Instead of a bad attitude, you may unlock a personality that will help you make the right decision.

The best part is that it will make talking down much easier, less aggressive, or even unnecessary.



To learn how to talk down a car dealer, you must be well informed as it will give you a good advantage.

What better place to do this for an introverted person than the internet.

Luckily, in today’s world, every one regarding car sales (new and used) is on the net.

The best part of this is that you can spend hours upon hours searching for cars from the comfort of your own home, without any hassle, chattering, or unwanted conversations.

Besides this, it will paint a good picture of the market, prices, and locations. One more good thing is that you can read experiences and reviews which is pretty good help.

Knowing the prices will give you an advantage for a good bargain while the reviews and experiences will inform should you even visit a certain dealership.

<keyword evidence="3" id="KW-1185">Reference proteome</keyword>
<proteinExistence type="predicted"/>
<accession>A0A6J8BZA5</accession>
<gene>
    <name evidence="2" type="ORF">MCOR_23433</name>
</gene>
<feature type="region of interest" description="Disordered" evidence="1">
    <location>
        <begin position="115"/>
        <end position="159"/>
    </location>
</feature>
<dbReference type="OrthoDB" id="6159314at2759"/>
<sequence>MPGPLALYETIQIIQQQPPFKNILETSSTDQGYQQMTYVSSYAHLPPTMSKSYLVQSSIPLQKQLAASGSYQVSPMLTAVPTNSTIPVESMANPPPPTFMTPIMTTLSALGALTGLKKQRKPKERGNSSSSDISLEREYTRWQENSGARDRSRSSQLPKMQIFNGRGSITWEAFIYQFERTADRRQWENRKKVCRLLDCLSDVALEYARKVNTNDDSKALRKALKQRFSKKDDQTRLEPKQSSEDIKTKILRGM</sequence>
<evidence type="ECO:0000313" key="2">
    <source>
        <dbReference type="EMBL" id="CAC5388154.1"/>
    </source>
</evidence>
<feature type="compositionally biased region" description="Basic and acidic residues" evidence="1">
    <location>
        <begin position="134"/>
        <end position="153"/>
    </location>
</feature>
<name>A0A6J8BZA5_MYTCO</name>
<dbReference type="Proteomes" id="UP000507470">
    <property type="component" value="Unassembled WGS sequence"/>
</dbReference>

Even better (but this rare and in some cases not necessary) you can make a purchase without even visiting the dealership at all.



Introvert people, by their nature, are quiet, nonintrusive and lots of times, friendly.

This can easily be misunderstood for a weakness or an advantage for the other side.

Put more simply, the car dealer may misunderstand that you are over-friendly and use that as an angle to his/her advantage.  I would not call this unusual as it is somewhat part of human nature.

Being polite and well-spoken will be enough if the dealership deserves so. Any other kind of courtesy is OK when you’ve made a deal and if it’s to your satisfaction.

When you get in a situation where you have to talk down a car dealer it’s much harder if there are friendliness and emotions involved.

You’re there for business and your own interest, not for social acquaintance.

This where being an introvert comes in handy. Being a distanced person of few words will speak its own volume and help you stay focused on what you really want and need.




In the process of searching for a car and visiting dealerships, you’ll encounter a lot of people and probably have a lot of conversations.

During those conversations, don’t promise anything.

Why? Well, from what I’ve seen, most introverts are pretty polite people. Not all, but most that I’ve met are. Politeness, among other means to keep your word.

For instance, you liked the presentation of the car, you liked how the car dealer treated you but you didn’t exactly like the car.

This may lead (because of that politeness and the dealer’s extra effort) to have second thoughts about what you really want and even start thinking about buying that car.